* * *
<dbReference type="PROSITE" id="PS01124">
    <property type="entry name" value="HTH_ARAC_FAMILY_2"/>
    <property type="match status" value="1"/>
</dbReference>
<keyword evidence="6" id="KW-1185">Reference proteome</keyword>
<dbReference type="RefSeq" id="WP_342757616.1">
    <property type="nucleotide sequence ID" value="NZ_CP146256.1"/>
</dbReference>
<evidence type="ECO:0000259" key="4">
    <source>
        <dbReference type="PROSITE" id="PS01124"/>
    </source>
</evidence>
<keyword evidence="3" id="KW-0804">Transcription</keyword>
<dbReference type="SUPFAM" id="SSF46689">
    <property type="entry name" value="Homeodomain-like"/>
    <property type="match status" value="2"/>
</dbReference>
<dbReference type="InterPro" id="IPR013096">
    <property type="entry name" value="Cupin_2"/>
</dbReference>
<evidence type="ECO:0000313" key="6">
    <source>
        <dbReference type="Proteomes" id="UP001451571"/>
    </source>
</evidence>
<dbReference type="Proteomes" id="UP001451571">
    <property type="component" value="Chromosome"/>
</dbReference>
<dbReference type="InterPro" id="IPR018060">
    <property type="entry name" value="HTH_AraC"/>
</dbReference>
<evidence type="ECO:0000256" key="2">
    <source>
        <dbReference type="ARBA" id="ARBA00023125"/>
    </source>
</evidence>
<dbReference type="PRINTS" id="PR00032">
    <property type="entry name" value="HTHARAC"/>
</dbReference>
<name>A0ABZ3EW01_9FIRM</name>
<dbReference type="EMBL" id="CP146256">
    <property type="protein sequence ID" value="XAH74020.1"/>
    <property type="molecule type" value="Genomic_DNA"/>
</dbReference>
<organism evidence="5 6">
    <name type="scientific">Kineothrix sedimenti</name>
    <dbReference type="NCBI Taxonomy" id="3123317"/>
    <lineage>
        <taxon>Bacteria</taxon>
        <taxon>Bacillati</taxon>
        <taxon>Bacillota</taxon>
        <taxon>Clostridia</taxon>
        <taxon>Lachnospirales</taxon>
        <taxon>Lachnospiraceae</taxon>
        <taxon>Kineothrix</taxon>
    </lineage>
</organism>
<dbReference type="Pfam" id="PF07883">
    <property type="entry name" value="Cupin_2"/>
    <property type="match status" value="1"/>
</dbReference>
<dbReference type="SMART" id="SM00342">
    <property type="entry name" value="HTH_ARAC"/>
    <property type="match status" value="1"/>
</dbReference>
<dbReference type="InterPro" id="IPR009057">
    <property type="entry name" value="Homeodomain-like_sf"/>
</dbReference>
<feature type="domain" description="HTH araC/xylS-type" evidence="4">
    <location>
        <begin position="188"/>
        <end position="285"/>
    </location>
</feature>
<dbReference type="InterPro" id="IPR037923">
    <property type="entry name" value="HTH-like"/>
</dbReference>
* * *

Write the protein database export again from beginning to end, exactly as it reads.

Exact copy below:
<dbReference type="PROSITE" id="PS01124">
    <property type="entry name" value="HTH_ARAC_FAMILY_2"/>
    <property type="match status" value="1"/>
</dbReference>
<keyword evidence="6" id="KW-1185">Reference proteome</keyword>
<dbReference type="RefSeq" id="WP_342757616.1">
    <property type="nucleotide sequence ID" value="NZ_CP146256.1"/>
</dbReference>
<evidence type="ECO:0000259" key="4">
    <source>
        <dbReference type="PROSITE" id="PS01124"/>
    </source>
</evidence>
<keyword evidence="3" id="KW-0804">Transcription</keyword>
<dbReference type="SUPFAM" id="SSF46689">
    <property type="entry name" value="Homeodomain-like"/>
    <property type="match status" value="2"/>
</dbReference>
<dbReference type="InterPro" id="IPR013096">
    <property type="entry name" value="Cupin_2"/>
</dbReference>
<evidence type="ECO:0000313" key="6">
    <source>
        <dbReference type="Proteomes" id="UP001451571"/>
    </source>
</evidence>
<dbReference type="Proteomes" id="UP001451571">
    <property type="component" value="Chromosome"/>
</dbReference>
<dbReference type="InterPro" id="IPR018060">
    <property type="entry name" value="HTH_AraC"/>
</dbReference>
<evidence type="ECO:0000256" key="2">
    <source>
        <dbReference type="ARBA" id="ARBA00023125"/>
    </source>
</evidence>
<dbReference type="PRINTS" id="PR00032">
    <property type="entry name" value="HTHARAC"/>
</dbReference>
<name>A0ABZ3EW01_9FIRM</name>
<dbReference type="EMBL" id="CP146256">
    <property type="protein sequence ID" value="XAH74020.1"/>
    <property type="molecule type" value="Genomic_DNA"/>
</dbReference>
<organism evidence="5 6">
    <name type="scientific">Kineothrix sedimenti</name>
    <dbReference type="NCBI Taxonomy" id="3123317"/>
    <lineage>
        <taxon>Bacteria</taxon>
        <taxon>Bacillati</taxon>
        <taxon>Bacillota</taxon>
        <taxon>Clostridia</taxon>
        <taxon>Lachnospirales</taxon>
        <taxon>Lachnospiraceae</taxon>
        <taxon>Kineothrix</taxon>
    </lineage>
</organism>
<dbReference type="Pfam" id="PF07883">
    <property type="entry name" value="Cupin_2"/>
    <property type="match status" value="1"/>
</dbReference>
<dbReference type="SMART" id="SM00342">
    <property type="entry name" value="HTH_ARAC"/>
    <property type="match status" value="1"/>
</dbReference>
<dbReference type="InterPro" id="IPR009057">
    <property type="entry name" value="Homeodomain-like_sf"/>
</dbReference>
<feature type="domain" description="HTH araC/xylS-type" evidence="4">
    <location>
        <begin position="188"/>
        <end position="285"/>
    </location>
</feature>
<dbReference type="InterPro" id="IPR037923">
    <property type="entry name" value="HTH-like"/>
</dbReference>